Rice and global climate change
MetadataShow full item record
Wassmann R, Nelson GC, Peng SB, Sumfleth K, Jagadish SVK, Hosen Y, Rosegrant MW. 2010. Rice and global climate change. In: Pandey S, Byerlee D, Dawe D, Dobermann A, Mohanty S, Rozelle S, Hardy B, eds. Rice in the global economy: strategic research and policy issues for food security. Los Banos, Philippines: International Rice Research Institute (IRRI).
Permanent link to this item: http://hdl.handle.net/10568/33417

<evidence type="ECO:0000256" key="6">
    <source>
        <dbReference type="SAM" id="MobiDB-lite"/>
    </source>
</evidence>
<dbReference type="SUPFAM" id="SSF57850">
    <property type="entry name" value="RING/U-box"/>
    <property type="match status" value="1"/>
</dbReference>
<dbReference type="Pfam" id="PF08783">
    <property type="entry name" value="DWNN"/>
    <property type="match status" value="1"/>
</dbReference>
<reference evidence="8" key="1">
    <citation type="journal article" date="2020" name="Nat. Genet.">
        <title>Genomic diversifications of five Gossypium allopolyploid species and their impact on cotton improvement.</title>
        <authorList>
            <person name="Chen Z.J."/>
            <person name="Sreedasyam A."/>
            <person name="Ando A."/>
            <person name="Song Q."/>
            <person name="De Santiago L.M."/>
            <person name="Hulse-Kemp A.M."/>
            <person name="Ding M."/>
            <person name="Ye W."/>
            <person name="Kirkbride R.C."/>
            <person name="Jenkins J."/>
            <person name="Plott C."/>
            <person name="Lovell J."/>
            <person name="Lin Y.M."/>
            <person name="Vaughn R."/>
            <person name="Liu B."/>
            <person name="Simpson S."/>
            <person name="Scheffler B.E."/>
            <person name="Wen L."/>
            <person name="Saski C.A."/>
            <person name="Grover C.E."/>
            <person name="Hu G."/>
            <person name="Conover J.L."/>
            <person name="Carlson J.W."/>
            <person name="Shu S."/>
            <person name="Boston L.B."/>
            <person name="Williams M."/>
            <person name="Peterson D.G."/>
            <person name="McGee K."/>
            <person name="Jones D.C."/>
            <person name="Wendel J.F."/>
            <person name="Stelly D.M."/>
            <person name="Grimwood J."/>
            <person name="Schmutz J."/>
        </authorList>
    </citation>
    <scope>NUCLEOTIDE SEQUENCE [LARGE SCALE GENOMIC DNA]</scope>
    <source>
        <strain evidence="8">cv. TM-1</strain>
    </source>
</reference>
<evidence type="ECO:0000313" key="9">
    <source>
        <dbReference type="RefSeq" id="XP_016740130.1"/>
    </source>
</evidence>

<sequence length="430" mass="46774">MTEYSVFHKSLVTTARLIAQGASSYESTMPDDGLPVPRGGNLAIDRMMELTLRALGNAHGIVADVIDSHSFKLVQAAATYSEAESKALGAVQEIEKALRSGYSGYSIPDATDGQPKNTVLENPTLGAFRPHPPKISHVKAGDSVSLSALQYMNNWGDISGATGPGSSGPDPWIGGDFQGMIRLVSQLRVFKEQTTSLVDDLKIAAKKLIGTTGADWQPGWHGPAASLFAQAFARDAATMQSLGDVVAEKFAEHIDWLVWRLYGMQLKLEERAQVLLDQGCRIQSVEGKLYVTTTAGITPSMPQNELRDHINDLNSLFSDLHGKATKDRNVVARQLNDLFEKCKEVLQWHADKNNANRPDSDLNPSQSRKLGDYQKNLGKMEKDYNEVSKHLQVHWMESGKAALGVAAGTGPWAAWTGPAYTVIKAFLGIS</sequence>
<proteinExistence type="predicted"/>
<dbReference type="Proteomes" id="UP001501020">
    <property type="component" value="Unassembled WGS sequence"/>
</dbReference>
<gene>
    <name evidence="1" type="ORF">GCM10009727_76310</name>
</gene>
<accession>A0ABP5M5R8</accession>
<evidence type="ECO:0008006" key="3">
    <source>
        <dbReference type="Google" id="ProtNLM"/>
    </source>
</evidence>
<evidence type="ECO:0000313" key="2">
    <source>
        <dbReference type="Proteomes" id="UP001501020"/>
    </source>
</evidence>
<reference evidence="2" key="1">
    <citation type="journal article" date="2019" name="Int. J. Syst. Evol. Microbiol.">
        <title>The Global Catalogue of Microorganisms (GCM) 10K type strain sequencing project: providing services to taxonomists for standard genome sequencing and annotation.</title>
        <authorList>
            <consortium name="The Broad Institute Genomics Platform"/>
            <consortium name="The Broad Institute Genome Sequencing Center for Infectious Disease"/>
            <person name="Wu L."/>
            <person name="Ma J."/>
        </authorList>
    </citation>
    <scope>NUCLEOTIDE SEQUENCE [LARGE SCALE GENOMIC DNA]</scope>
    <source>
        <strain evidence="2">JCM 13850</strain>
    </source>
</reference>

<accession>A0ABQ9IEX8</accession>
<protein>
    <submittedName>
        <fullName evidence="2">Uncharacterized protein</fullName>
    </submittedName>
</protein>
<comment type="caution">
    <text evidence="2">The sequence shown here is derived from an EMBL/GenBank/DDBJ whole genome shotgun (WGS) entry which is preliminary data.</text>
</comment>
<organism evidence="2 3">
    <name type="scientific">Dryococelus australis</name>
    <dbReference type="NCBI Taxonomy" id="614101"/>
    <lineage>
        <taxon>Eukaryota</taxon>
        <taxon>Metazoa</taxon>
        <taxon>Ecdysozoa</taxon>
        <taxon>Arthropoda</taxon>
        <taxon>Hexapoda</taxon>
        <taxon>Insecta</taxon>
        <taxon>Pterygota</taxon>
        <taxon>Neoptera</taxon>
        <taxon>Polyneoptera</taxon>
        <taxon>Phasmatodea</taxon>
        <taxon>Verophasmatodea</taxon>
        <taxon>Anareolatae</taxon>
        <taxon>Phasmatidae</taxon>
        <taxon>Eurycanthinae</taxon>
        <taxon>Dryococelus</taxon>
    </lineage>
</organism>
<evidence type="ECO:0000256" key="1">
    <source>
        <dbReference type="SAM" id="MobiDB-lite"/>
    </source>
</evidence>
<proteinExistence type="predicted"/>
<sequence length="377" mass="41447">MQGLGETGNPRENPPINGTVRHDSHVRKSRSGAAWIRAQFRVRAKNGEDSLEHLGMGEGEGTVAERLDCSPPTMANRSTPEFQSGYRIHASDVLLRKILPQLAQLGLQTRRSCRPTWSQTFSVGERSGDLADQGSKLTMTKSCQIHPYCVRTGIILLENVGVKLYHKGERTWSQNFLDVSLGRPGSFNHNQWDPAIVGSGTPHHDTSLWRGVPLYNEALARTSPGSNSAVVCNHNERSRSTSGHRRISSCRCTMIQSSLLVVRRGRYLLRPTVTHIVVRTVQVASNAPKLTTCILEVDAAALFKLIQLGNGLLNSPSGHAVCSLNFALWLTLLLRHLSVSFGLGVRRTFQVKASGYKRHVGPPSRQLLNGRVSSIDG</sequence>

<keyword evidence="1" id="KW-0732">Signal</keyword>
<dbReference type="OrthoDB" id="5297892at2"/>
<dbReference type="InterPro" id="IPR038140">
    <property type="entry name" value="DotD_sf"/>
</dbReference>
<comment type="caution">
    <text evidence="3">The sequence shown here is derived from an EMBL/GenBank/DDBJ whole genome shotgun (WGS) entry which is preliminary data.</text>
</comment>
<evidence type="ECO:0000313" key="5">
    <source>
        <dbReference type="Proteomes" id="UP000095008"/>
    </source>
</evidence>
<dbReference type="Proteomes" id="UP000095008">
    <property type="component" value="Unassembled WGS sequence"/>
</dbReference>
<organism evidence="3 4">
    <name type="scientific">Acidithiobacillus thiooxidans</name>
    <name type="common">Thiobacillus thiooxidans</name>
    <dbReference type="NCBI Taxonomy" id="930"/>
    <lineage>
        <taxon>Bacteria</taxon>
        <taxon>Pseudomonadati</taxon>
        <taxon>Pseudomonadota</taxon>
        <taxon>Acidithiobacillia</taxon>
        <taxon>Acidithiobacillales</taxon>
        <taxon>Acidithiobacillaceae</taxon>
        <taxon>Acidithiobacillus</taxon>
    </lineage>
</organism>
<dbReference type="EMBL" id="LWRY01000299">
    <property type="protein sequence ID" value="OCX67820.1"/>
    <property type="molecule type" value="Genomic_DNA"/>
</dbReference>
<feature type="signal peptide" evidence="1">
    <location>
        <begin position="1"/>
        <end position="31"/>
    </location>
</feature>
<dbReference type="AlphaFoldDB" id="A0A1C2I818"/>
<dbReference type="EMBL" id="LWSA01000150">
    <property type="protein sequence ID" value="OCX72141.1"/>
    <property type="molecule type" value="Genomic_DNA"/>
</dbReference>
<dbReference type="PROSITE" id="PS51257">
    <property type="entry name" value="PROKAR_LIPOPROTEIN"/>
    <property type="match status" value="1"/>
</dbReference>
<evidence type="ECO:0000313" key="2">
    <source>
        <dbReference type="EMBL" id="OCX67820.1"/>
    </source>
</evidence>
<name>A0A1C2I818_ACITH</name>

Climate change has many facets, including changes in long-term trends in temperature and rainfall regimes with increasing year-to-year variability and a greater prevalence of extreme events. The effects of these changing conditions on agriculture are already being seen, yet there are still considerable gaps in our knowledge of how agricultural systems will be affected directly or indirectly by the changing climate, and what implications these changes will have for rural livelihoods (IPCC 2007). Climate change gives an additional burden to the world’s agricultural and natural resource systems that must already cope with the growing food demand driven by population growth and higher incomes in developing countries. The challenge is compounded by the uncertainty and pace of climate change and its effects regionally. It is increasingly clear that climate change will affect agricultural productivity. The temperature and precipitation changes that accompany climate change will require farmers to adapt, but precisely where and how much is uncertain. At the same time, as a signiﬁcant contributor of greenhouse gases and a potential sink for atmospheric carbon, agriculture can help mitigate climate change. In this chapter, we discuss the issues for rice agriculture in a world where climate change is increasingly a reality. The purpose of this review is to provide a comprehensive overview on (1) the expected impacts on rice production at different scales, (2) possible mitigation and adaptation options available to rice farmers, and (3) the economic implications of climate change and climate change policy. Many of the impacts of climate change on rice production discussed in this review are applicable to other food crops as well, but, in spite of these commonalities, we highlight several “rice-speciﬁc” aspects that warrant an in-depth discussion of the impacts of climate change as well as possible adaptation and mitigation options.